Michael Stoto, Ph.D

January 1, 2007

Michael Stoto is a professor of health services administration and population health at the Georgetown University School of Nursing and Health Studies. He also serves as an Adjunct Professor of Biostatistics at the Harvard School of Public Health. Currently, Stoto is researching regionalization in local public health systems, and other aspects of public health preparedness. He is also conducting research on methodological topics in epidemiology, statistics, community health assessment, risk analysis, and performance measurement.

After receiving an A.B. in statistics from Princeton University, Stoto went on to receive both his A.M. and doctorate in statistics from Harvard. He served on the faculty at Harvard's John F. Kennedy School of Government, the George Washington University School of Public Health and Health Services, and the Georgetown University Public Policy Institute. Most recently, Stoto was a senior statistician at the RAND Corporation and the associate director for Public Health in the Center for Domestic and International Health Security.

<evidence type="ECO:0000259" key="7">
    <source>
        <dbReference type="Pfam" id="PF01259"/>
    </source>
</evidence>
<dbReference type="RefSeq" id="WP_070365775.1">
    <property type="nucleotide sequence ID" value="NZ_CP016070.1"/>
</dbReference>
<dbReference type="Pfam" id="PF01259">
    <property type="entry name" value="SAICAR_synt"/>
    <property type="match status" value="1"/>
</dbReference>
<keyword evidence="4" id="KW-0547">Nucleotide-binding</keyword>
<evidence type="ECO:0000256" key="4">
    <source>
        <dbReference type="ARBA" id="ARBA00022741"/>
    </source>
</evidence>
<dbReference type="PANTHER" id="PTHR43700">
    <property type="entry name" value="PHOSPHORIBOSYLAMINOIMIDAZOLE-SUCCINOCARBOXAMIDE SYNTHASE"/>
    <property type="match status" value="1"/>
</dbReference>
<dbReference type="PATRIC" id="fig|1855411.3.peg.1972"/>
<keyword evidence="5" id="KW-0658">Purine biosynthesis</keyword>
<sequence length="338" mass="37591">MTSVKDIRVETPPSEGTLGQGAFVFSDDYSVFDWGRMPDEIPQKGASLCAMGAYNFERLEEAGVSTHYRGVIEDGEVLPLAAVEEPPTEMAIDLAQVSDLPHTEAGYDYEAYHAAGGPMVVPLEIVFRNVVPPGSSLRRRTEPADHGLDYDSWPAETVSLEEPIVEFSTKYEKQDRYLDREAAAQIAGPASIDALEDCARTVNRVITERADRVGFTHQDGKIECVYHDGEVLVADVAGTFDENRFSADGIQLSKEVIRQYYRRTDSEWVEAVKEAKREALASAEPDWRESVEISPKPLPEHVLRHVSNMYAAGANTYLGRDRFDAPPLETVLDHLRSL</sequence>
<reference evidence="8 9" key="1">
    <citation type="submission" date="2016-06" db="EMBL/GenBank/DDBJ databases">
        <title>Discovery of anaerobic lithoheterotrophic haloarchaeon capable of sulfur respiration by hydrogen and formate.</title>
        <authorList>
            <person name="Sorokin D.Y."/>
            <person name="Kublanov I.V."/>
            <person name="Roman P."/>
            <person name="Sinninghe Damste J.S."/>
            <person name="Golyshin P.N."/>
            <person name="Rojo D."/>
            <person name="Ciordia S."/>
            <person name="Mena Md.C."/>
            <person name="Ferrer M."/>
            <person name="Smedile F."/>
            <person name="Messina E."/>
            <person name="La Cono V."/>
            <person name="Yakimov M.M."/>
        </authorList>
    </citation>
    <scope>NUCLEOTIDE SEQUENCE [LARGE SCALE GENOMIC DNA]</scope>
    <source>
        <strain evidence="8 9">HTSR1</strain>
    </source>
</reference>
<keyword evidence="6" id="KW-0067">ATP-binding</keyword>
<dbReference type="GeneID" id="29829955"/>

Dr. Stoto has broad knowledge in the development of statistical and epidemiological methods and their application to guide public health policy. He has developed expertise in the use of systematic review and meta-analytic methods to assess the evidence about health risks. He is also a leader in the application of syndromic surveillance and related statistical methods in public health surveillance for analyzing large health databases to identify early disease outbreaks.

Under his HCFO grant, awarded in 2006 under a special Public Health Systems Research solicitation, Stoto is analyzing the justification for creating regional local public health systems. He and his colleagues conducted four comparative case studies to document the variation in justification for creating regional public health structures; understand how these structures have been organized, implemented, and governed; and assess the current impact of regional structures on public health preparedness. The case studies address surge capacity, coordination, workforce issues, and standardization in Massachusetts, Northern Illinois-Chicago, the Washington Metropolitan area, and Nebraska.

For more information on Michael Stoto and a list of selected publications please go to explore.georgetown.edu/people/stotom/.